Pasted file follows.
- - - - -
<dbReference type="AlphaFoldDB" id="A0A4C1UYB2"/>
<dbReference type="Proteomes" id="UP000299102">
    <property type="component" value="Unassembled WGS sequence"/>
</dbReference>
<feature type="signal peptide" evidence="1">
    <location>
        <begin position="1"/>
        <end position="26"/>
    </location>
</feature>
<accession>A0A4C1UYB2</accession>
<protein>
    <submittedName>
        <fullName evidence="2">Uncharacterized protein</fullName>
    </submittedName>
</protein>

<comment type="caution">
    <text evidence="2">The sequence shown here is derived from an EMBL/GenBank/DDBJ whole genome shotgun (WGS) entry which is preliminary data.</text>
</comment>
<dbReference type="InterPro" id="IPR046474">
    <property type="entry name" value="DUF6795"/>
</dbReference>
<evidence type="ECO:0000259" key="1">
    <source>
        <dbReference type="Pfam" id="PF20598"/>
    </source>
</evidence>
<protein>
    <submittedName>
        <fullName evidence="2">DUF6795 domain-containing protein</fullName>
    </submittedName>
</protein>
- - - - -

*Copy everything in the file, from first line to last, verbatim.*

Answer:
<dbReference type="AlphaFoldDB" id="A0A4C1UYB2"/>
<dbReference type="Proteomes" id="UP000299102">
    <property type="component" value="Unassembled WGS sequence"/>
</dbReference>
<feature type="signal peptide" evidence="1">
    <location>
        <begin position="1"/>
        <end position="26"/>
    </location>
</feature>
<accession>A0A4C1UYB2</accession>
<protein>
    <submittedName>
        <fullName evidence="2">Uncharacterized protein</fullName>
    </submittedName>
</protein>

<comment type="caution">
    <text evidence="2">The sequence shown here is derived from an EMBL/GenBank/DDBJ whole genome shotgun (WGS) entry which is preliminary data.</text>
</comment>
<dbReference type="InterPro" id="IPR046474">
    <property type="entry name" value="DUF6795"/>
</dbReference>
<evidence type="ECO:0000259" key="1">
    <source>
        <dbReference type="Pfam" id="PF20598"/>
    </source>
</evidence>
<protein>
    <submittedName>
        <fullName evidence="2">DUF6795 domain-containing protein</fullName>
    </submittedName>
</protein>